Nate felt the blood rushed from his face. "So when you took on that regiment… "
"The regiment in the war?" The Rabbi scratched his beard. "I was in the building on the edge of a battlefield, I was. There were a lot of wounded. I collected the rifles from the wounded soldiers and just shot out of the windows at noises. They told me I turned back an attack, but who am I to say?"
Jake, his head wrapped in gauze down to his eyebrows, tottered to the bars beside Nate. His eyes wide, he leaned heavily against the bars. "Did I hear you right? Y'all let lead fly and left the rest in the Lord's hands?"
"Yes." The Rabbi smiled. "With the eyes I do have, aiming is a luxury I don't."
"Your eyes so bad you can't even use your gun's site?"
"Guns have a site now? And what would that be?"
Jake blinked slowly. "Little metal bump on the end of the gun's barrel that you used to line up a shot."
"Is that what the bump is for? Aiming?" The Rabbi looked down at his side arm. "I thought it was to help with the keeping the gun in the holster."
Nate reeled. Jake blinked again. "He had no idea…" Was quietly mumbled by the bandaged bandit.
"You just had faith?" Nate growled at the Rabbi. "Faith that you could take on all of us and win?"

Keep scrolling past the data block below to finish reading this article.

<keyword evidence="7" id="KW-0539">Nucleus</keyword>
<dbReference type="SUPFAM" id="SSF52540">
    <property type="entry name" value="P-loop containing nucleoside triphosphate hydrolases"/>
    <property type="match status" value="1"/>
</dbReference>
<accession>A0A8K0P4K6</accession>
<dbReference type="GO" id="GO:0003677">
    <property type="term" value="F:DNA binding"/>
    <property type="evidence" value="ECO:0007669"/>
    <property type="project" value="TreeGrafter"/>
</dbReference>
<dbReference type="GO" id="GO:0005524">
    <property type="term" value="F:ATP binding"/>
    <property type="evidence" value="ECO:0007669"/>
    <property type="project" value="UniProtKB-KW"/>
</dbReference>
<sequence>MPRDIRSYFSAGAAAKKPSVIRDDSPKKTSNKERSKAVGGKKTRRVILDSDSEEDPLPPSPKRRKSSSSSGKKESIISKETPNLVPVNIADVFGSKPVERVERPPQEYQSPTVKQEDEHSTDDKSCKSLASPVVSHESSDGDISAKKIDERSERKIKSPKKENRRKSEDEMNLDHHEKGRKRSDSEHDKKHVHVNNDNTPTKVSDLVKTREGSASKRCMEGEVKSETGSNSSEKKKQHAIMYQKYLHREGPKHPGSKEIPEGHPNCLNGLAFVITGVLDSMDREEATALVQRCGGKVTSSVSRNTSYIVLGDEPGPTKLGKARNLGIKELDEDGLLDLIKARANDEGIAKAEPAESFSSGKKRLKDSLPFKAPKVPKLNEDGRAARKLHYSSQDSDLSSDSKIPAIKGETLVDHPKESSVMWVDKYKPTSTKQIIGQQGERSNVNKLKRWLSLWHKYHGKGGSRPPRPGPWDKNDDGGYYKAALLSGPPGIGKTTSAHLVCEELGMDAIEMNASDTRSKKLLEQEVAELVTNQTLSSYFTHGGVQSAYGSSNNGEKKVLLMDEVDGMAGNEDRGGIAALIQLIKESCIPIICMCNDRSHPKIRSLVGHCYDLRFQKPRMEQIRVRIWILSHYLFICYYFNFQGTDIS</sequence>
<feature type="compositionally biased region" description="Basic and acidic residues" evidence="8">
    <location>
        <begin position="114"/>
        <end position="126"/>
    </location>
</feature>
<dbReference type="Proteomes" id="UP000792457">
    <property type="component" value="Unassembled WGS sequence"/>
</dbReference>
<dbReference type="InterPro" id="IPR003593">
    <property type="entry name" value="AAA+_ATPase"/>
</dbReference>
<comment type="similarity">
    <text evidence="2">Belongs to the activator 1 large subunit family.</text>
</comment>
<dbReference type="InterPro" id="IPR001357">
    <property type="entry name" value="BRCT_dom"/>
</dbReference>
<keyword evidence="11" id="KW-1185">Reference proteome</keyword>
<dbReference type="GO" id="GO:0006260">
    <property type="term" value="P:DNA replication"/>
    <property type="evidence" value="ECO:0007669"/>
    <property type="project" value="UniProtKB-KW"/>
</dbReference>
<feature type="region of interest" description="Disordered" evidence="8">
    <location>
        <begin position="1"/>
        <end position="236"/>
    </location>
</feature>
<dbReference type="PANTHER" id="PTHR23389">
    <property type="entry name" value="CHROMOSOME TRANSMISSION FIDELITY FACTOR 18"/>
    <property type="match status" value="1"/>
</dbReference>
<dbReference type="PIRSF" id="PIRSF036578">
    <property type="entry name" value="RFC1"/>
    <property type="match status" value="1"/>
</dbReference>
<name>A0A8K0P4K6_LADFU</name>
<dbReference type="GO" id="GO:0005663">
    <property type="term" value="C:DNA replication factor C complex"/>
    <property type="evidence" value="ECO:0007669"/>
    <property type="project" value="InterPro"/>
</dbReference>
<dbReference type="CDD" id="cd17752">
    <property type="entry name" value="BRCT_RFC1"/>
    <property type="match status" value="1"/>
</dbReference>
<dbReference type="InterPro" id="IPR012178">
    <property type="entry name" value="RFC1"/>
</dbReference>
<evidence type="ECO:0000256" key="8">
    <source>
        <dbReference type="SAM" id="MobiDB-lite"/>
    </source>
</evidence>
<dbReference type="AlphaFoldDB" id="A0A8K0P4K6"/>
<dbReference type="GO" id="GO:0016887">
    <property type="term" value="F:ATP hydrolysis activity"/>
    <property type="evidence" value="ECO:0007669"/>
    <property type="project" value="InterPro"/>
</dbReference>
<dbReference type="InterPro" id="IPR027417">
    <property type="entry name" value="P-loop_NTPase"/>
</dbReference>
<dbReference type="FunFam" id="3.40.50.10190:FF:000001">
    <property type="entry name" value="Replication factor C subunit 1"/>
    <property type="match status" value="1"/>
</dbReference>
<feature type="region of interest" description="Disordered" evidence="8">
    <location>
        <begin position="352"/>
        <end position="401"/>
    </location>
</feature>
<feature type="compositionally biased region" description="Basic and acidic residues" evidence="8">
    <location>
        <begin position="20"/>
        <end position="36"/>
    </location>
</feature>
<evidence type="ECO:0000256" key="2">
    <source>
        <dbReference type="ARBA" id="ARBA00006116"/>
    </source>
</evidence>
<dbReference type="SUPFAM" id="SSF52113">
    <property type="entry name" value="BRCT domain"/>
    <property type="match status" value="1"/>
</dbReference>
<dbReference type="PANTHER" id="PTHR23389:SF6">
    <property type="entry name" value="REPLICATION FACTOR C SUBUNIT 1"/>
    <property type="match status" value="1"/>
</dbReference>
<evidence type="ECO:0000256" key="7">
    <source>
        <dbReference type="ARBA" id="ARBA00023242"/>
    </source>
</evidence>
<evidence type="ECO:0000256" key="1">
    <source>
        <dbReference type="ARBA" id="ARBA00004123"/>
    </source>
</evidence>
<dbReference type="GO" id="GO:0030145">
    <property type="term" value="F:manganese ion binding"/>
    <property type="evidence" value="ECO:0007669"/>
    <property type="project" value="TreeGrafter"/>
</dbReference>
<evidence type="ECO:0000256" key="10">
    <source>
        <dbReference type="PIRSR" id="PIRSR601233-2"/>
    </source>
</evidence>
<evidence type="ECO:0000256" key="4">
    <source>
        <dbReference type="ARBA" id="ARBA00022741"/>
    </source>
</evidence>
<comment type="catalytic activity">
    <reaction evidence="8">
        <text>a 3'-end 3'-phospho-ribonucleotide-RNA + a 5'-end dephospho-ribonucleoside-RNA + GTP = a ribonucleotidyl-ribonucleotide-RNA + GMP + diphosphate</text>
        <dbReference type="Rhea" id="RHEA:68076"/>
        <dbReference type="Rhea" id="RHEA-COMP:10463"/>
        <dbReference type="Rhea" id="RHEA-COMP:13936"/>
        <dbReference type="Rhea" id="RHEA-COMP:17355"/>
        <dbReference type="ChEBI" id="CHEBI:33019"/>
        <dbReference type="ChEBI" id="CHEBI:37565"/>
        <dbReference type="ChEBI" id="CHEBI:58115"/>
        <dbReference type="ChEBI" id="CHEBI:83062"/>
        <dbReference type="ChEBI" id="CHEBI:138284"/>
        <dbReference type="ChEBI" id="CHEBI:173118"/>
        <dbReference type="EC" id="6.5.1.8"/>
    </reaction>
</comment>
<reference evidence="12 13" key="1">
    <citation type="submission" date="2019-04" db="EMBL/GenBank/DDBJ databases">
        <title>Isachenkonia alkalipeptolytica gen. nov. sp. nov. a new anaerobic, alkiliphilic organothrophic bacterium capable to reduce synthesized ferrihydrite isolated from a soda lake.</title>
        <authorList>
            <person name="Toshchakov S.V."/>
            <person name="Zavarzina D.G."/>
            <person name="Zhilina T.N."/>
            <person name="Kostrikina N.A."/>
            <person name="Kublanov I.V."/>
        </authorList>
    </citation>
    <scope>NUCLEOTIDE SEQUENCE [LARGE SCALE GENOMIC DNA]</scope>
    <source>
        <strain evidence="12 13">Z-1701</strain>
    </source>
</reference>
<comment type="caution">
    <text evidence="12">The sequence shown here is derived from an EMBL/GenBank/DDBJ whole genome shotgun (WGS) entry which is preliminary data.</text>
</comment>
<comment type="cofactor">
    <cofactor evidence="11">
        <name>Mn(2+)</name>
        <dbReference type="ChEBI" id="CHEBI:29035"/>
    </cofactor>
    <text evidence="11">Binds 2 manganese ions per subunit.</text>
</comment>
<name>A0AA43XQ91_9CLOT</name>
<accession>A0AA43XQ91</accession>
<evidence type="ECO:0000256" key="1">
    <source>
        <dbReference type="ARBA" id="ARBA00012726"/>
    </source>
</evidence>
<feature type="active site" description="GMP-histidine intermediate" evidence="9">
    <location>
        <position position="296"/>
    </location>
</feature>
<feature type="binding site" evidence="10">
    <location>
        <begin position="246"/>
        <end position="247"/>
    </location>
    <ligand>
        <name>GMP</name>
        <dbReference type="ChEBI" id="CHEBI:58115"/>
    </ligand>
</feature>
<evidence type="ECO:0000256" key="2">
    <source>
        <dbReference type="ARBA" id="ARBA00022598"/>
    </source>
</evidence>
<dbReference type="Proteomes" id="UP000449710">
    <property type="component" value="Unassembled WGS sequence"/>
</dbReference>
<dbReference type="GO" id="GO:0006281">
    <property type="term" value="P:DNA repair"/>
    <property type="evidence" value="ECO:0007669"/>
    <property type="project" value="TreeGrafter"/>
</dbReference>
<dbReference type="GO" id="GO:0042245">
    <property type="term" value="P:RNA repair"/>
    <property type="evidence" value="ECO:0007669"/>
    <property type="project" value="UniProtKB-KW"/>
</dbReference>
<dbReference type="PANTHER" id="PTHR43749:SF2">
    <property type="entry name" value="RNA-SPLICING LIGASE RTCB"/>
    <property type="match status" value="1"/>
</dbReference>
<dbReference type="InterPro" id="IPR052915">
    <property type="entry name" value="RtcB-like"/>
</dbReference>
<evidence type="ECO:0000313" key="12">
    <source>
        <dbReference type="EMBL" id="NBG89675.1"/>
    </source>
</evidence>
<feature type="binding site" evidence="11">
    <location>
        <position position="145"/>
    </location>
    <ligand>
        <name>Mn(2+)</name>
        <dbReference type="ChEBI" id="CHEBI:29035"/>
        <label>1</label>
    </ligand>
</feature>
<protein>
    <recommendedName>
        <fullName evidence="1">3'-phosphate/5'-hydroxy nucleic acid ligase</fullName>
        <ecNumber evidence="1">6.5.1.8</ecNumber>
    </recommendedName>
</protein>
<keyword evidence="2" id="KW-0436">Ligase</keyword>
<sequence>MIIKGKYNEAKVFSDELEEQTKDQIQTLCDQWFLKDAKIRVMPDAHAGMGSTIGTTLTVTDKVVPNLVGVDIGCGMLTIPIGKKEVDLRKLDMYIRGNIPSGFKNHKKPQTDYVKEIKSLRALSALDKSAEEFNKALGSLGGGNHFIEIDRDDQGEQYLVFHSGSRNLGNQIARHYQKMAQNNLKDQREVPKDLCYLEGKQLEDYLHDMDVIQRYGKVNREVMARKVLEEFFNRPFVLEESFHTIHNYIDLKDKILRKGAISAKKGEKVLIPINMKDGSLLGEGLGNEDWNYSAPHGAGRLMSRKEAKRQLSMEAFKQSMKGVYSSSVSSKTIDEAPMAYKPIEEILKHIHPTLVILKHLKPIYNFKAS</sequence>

The Rabbi smiled warmly. "I have faith? Of course, it's my profession to have faith." He put his hands on his hips. "I believe that whatever the Abeshta wants to happen, happens. If the Abeshta wants you should shoot yourself in the foot, you will. If you put your pistol." Rabbi held out a hand, his fingers mimicking gun. "Against someone's head and pulled the trigger and the Abeshta wants that you should shoot yourself in the foot, you'll shoot yourself in the foot."
At this point all the former robbers were on their feet, crammed against the bars. Many were open mouthed, some shook their heads. No color had returned to Nate's face. Briefly scratching his temple again, the Rabbi studied the faces of his prisoners.
"You boytshik look all verklempt." His eyebrows raised; he snapped his fingers. "I know! I'll get you all nice bowl matzo ball soup, you'll feel better." He rushed to his coat and hat, which hung off pegs in the wall by the door. "The Rebbetzin, my wife, makes the best matzo ball soup in the territory, she does! Wait to try it, you'll love it!" He slipped to the entrance with a whoosh, the door slamming behind him.
Jake limply smacked Nate's shoulders for attention. "You get the feeling that if everyone in Lincoln's army had been like him, that the war would've been over in a couple of months?"
Nate wiggled his jaw. "I reckon that if everyone in Lincoln's army had been like him, the war would've been over in a couple hours."
The robbers all nodded.